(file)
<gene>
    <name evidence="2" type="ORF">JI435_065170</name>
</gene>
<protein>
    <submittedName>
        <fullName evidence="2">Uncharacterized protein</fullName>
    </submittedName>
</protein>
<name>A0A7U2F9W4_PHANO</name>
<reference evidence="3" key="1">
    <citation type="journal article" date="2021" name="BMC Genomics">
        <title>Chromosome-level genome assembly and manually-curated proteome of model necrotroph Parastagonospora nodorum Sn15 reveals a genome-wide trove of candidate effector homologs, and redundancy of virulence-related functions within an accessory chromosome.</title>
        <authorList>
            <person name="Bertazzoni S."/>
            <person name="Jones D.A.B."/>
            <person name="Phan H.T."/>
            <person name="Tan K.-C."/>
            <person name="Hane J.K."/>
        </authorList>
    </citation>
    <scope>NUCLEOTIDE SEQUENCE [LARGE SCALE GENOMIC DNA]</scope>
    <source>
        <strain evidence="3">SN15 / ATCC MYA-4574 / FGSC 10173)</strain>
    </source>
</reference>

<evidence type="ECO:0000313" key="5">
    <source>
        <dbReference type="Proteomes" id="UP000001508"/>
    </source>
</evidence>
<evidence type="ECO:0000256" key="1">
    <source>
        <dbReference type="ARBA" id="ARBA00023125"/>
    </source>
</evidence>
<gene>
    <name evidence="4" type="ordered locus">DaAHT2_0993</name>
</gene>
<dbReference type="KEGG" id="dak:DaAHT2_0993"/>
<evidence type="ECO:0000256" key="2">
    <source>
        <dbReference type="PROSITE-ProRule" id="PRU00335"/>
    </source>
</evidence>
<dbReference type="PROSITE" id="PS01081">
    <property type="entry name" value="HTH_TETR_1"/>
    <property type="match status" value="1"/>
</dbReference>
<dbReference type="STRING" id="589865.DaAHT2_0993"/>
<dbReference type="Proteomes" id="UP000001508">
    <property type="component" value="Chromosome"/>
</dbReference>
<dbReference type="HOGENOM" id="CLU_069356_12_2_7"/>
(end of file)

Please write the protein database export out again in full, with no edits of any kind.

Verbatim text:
<gene>
    <name evidence="2" type="ORF">JI435_065170</name>
</gene>
<protein>
    <submittedName>
        <fullName evidence="2">Uncharacterized protein</fullName>
    </submittedName>
</protein>
<name>A0A7U2F9W4_PHANO</name>
<reference evidence="3" key="1">
    <citation type="journal article" date="2021" name="BMC Genomics">
        <title>Chromosome-level genome assembly and manually-curated proteome of model necrotroph Parastagonospora nodorum Sn15 reveals a genome-wide trove of candidate effector homologs, and redundancy of virulence-related functions within an accessory chromosome.</title>
        <authorList>
            <person name="Bertazzoni S."/>
            <person name="Jones D.A.B."/>
            <person name="Phan H.T."/>
            <person name="Tan K.-C."/>
            <person name="Hane J.K."/>
        </authorList>
    </citation>
    <scope>NUCLEOTIDE SEQUENCE [LARGE SCALE GENOMIC DNA]</scope>
    <source>
        <strain evidence="3">SN15 / ATCC MYA-4574 / FGSC 10173)</strain>
    </source>
</reference>

<evidence type="ECO:0000313" key="5">
    <source>
        <dbReference type="Proteomes" id="UP000001508"/>
    </source>
</evidence>
<evidence type="ECO:0000256" key="1">
    <source>
        <dbReference type="ARBA" id="ARBA00023125"/>
    </source>
</evidence>
<gene>
    <name evidence="4" type="ordered locus">DaAHT2_0993</name>
</gene>
<dbReference type="KEGG" id="dak:DaAHT2_0993"/>
<evidence type="ECO:0000256" key="2">
    <source>
        <dbReference type="PROSITE-ProRule" id="PRU00335"/>
    </source>
</evidence>
<dbReference type="PROSITE" id="PS01081">
    <property type="entry name" value="HTH_TETR_1"/>
    <property type="match status" value="1"/>
</dbReference>
<dbReference type="STRING" id="589865.DaAHT2_0993"/>
<dbReference type="Proteomes" id="UP000001508">
    <property type="component" value="Chromosome"/>
</dbReference>
<dbReference type="HOGENOM" id="CLU_069356_12_2_7"/>